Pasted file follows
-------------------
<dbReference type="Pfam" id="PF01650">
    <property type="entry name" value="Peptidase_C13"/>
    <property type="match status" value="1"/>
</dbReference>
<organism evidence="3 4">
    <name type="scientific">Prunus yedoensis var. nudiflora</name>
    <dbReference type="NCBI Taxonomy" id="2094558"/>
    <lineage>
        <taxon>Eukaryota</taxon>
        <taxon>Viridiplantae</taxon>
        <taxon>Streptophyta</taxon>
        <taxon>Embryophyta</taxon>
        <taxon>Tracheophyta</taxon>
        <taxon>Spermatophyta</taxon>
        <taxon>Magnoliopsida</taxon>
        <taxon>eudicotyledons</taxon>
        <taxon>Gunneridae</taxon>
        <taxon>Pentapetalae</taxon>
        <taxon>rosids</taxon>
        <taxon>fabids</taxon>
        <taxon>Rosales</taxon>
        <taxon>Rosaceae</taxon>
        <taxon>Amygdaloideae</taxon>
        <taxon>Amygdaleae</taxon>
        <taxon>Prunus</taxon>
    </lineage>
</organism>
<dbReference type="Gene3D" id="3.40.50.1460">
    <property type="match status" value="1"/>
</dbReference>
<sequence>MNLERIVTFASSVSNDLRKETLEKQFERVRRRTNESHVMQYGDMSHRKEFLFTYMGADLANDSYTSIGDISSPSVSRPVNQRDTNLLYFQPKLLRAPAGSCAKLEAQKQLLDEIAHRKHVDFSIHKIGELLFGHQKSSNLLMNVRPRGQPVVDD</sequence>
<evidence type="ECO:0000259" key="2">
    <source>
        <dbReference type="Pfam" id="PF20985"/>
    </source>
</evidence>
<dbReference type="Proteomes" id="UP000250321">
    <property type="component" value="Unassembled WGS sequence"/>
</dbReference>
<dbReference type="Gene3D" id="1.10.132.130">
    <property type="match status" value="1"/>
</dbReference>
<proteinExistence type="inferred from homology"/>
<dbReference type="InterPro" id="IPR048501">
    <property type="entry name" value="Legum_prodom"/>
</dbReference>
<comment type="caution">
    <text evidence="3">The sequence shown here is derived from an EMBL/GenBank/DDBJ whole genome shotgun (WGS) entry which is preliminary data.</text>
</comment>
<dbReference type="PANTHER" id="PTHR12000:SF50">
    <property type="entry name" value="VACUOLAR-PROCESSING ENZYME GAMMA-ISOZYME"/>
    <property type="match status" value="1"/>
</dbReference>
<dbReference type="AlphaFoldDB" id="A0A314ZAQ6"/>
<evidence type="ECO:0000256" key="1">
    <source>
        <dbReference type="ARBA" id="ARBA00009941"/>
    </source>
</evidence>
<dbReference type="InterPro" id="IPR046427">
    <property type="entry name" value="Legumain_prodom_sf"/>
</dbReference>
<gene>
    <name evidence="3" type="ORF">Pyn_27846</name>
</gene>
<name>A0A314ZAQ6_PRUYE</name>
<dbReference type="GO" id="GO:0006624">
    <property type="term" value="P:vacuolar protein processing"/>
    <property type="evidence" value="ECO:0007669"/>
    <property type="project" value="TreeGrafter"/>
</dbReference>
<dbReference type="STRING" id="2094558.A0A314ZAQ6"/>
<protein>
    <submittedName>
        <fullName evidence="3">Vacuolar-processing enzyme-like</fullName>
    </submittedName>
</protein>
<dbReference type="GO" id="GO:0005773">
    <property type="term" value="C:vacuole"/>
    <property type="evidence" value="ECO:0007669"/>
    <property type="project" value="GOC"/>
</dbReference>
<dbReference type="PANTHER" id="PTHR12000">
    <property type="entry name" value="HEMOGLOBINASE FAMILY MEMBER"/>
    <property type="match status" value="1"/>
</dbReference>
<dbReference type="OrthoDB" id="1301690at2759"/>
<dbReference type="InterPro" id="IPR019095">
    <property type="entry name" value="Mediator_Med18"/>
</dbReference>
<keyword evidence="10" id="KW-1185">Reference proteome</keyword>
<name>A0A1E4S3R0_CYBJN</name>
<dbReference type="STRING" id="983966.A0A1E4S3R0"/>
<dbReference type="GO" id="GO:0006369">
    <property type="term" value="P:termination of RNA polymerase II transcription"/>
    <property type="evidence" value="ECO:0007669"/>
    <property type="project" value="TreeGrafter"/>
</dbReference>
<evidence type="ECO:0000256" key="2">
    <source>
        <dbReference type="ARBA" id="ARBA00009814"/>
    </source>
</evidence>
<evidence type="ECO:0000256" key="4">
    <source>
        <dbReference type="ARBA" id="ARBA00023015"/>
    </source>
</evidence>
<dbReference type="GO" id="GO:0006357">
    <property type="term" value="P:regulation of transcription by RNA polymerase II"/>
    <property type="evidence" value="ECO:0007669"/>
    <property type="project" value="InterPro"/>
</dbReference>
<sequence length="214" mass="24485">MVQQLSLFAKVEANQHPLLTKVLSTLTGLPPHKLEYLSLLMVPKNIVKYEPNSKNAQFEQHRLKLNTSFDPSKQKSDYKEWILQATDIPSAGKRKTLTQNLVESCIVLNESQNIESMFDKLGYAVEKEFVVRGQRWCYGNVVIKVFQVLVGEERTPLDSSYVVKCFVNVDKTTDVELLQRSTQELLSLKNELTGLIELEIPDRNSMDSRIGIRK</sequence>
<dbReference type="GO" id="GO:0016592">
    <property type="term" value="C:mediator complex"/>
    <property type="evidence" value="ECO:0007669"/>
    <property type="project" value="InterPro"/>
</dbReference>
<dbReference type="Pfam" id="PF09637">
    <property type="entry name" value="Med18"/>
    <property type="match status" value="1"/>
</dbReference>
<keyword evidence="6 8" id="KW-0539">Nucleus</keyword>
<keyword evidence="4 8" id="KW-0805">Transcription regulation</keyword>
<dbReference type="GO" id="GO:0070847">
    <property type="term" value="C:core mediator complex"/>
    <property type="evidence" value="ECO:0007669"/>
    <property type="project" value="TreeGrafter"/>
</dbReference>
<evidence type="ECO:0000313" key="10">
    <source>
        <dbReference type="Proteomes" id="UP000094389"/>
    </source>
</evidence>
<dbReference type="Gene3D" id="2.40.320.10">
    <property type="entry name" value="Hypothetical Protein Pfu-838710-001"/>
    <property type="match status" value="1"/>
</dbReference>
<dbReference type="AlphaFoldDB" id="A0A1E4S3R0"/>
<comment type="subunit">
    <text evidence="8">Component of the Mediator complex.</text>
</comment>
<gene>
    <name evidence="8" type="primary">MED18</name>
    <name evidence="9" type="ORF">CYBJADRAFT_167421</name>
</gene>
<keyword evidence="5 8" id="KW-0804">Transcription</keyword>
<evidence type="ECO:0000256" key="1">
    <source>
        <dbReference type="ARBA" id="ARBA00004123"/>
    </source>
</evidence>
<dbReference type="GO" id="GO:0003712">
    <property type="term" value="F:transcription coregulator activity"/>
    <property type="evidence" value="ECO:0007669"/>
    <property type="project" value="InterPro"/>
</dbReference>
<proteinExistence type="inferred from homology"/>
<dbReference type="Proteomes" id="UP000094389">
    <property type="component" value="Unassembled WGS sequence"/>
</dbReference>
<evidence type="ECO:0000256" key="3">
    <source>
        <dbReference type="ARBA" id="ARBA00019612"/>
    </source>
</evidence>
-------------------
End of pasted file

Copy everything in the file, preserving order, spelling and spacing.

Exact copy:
<dbReference type="Pfam" id="PF01650">
    <property type="entry name" value="Peptidase_C13"/>
    <property type="match status" value="1"/>
</dbReference>
<organism evidence="3 4">
    <name type="scientific">Prunus yedoensis var. nudiflora</name>
    <dbReference type="NCBI Taxonomy" id="2094558"/>
    <lineage>
        <taxon>Eukaryota</taxon>
        <taxon>Viridiplantae</taxon>
        <taxon>Streptophyta</taxon>
        <taxon>Embryophyta</taxon>
        <taxon>Tracheophyta</taxon>
        <taxon>Spermatophyta</taxon>
        <taxon>Magnoliopsida</taxon>
        <taxon>eudicotyledons</taxon>
        <taxon>Gunneridae</taxon>
        <taxon>Pentapetalae</taxon>
        <taxon>rosids</taxon>
        <taxon>fabids</taxon>
        <taxon>Rosales</taxon>
        <taxon>Rosaceae</taxon>
        <taxon>Amygdaloideae</taxon>
        <taxon>Amygdaleae</taxon>
        <taxon>Prunus</taxon>
    </lineage>
</organism>
<dbReference type="Gene3D" id="3.40.50.1460">
    <property type="match status" value="1"/>
</dbReference>
<sequence>MNLERIVTFASSVSNDLRKETLEKQFERVRRRTNESHVMQYGDMSHRKEFLFTYMGADLANDSYTSIGDISSPSVSRPVNQRDTNLLYFQPKLLRAPAGSCAKLEAQKQLLDEIAHRKHVDFSIHKIGELLFGHQKSSNLLMNVRPRGQPVVDD</sequence>
<evidence type="ECO:0000259" key="2">
    <source>
        <dbReference type="Pfam" id="PF20985"/>
    </source>
</evidence>
<dbReference type="Proteomes" id="UP000250321">
    <property type="component" value="Unassembled WGS sequence"/>
</dbReference>
<dbReference type="Gene3D" id="1.10.132.130">
    <property type="match status" value="1"/>
</dbReference>
<proteinExistence type="inferred from homology"/>
<dbReference type="InterPro" id="IPR048501">
    <property type="entry name" value="Legum_prodom"/>
</dbReference>
<comment type="caution">
    <text evidence="3">The sequence shown here is derived from an EMBL/GenBank/DDBJ whole genome shotgun (WGS) entry which is preliminary data.</text>
</comment>
<dbReference type="PANTHER" id="PTHR12000:SF50">
    <property type="entry name" value="VACUOLAR-PROCESSING ENZYME GAMMA-ISOZYME"/>
    <property type="match status" value="1"/>
</dbReference>
<dbReference type="AlphaFoldDB" id="A0A314ZAQ6"/>
<evidence type="ECO:0000256" key="1">
    <source>
        <dbReference type="ARBA" id="ARBA00009941"/>
    </source>
</evidence>
<dbReference type="InterPro" id="IPR046427">
    <property type="entry name" value="Legumain_prodom_sf"/>
</dbReference>
<gene>
    <name evidence="3" type="ORF">Pyn_27846</name>
</gene>
<name>A0A314ZAQ6_PRUYE</name>
<dbReference type="GO" id="GO:0006624">
    <property type="term" value="P:vacuolar protein processing"/>
    <property type="evidence" value="ECO:0007669"/>
    <property type="project" value="TreeGrafter"/>
</dbReference>
<dbReference type="STRING" id="2094558.A0A314ZAQ6"/>
<protein>
    <submittedName>
        <fullName evidence="3">Vacuolar-processing enzyme-like</fullName>
    </submittedName>
</protein>
<dbReference type="GO" id="GO:0005773">
    <property type="term" value="C:vacuole"/>
    <property type="evidence" value="ECO:0007669"/>
    <property type="project" value="GOC"/>
</dbReference>
<dbReference type="PANTHER" id="PTHR12000">
    <property type="entry name" value="HEMOGLOBINASE FAMILY MEMBER"/>
    <property type="match status" value="1"/>
</dbReference>
<dbReference type="OrthoDB" id="1301690at2759"/>
<dbReference type="InterPro" id="IPR019095">
    <property type="entry name" value="Mediator_Med18"/>
</dbReference>
<keyword evidence="10" id="KW-1185">Reference proteome</keyword>
<name>A0A1E4S3R0_CYBJN</name>
<dbReference type="STRING" id="983966.A0A1E4S3R0"/>
<dbReference type="GO" id="GO:0006369">
    <property type="term" value="P:termination of RNA polymerase II transcription"/>
    <property type="evidence" value="ECO:0007669"/>
    <property type="project" value="TreeGrafter"/>
</dbReference>
<evidence type="ECO:0000256" key="2">
    <source>
        <dbReference type="ARBA" id="ARBA00009814"/>
    </source>
</evidence>
<evidence type="ECO:0000256" key="4">
    <source>
        <dbReference type="ARBA" id="ARBA00023015"/>
    </source>
</evidence>
<dbReference type="GO" id="GO:0006357">
    <property type="term" value="P:regulation of transcription by RNA polymerase II"/>
    <property type="evidence" value="ECO:0007669"/>
    <property type="project" value="InterPro"/>
</dbReference>
<sequence length="214" mass="24485">MVQQLSLFAKVEANQHPLLTKVLSTLTGLPPHKLEYLSLLMVPKNIVKYEPNSKNAQFEQHRLKLNTSFDPSKQKSDYKEWILQATDIPSAGKRKTLTQNLVESCIVLNESQNIESMFDKLGYAVEKEFVVRGQRWCYGNVVIKVFQVLVGEERTPLDSSYVVKCFVNVDKTTDVELLQRSTQELLSLKNELTGLIELEIPDRNSMDSRIGIRK</sequence>
<dbReference type="GO" id="GO:0016592">
    <property type="term" value="C:mediator complex"/>
    <property type="evidence" value="ECO:0007669"/>
    <property type="project" value="InterPro"/>
</dbReference>
<dbReference type="Pfam" id="PF09637">
    <property type="entry name" value="Med18"/>
    <property type="match status" value="1"/>
</dbReference>
<keyword evidence="6 8" id="KW-0539">Nucleus</keyword>
<keyword evidence="4 8" id="KW-0805">Transcription regulation</keyword>
<dbReference type="GO" id="GO:0070847">
    <property type="term" value="C:core mediator complex"/>
    <property type="evidence" value="ECO:0007669"/>
    <property type="project" value="TreeGrafter"/>
</dbReference>
<evidence type="ECO:0000313" key="10">
    <source>
        <dbReference type="Proteomes" id="UP000094389"/>
    </source>
</evidence>
<dbReference type="Gene3D" id="2.40.320.10">
    <property type="entry name" value="Hypothetical Protein Pfu-838710-001"/>
    <property type="match status" value="1"/>
</dbReference>
<dbReference type="AlphaFoldDB" id="A0A1E4S3R0"/>
<comment type="subunit">
    <text evidence="8">Component of the Mediator complex.</text>
</comment>
<gene>
    <name evidence="8" type="primary">MED18</name>
    <name evidence="9" type="ORF">CYBJADRAFT_167421</name>
</gene>
<keyword evidence="5 8" id="KW-0804">Transcription</keyword>
<evidence type="ECO:0000256" key="1">
    <source>
        <dbReference type="ARBA" id="ARBA00004123"/>
    </source>
</evidence>
<dbReference type="GO" id="GO:0003712">
    <property type="term" value="F:transcription coregulator activity"/>
    <property type="evidence" value="ECO:0007669"/>
    <property type="project" value="InterPro"/>
</dbReference>
<proteinExistence type="inferred from homology"/>
<dbReference type="Proteomes" id="UP000094389">
    <property type="component" value="Unassembled WGS sequence"/>
</dbReference>
<evidence type="ECO:0000256" key="3">
    <source>
        <dbReference type="ARBA" id="ARBA00019612"/>
    </source>
</evidence>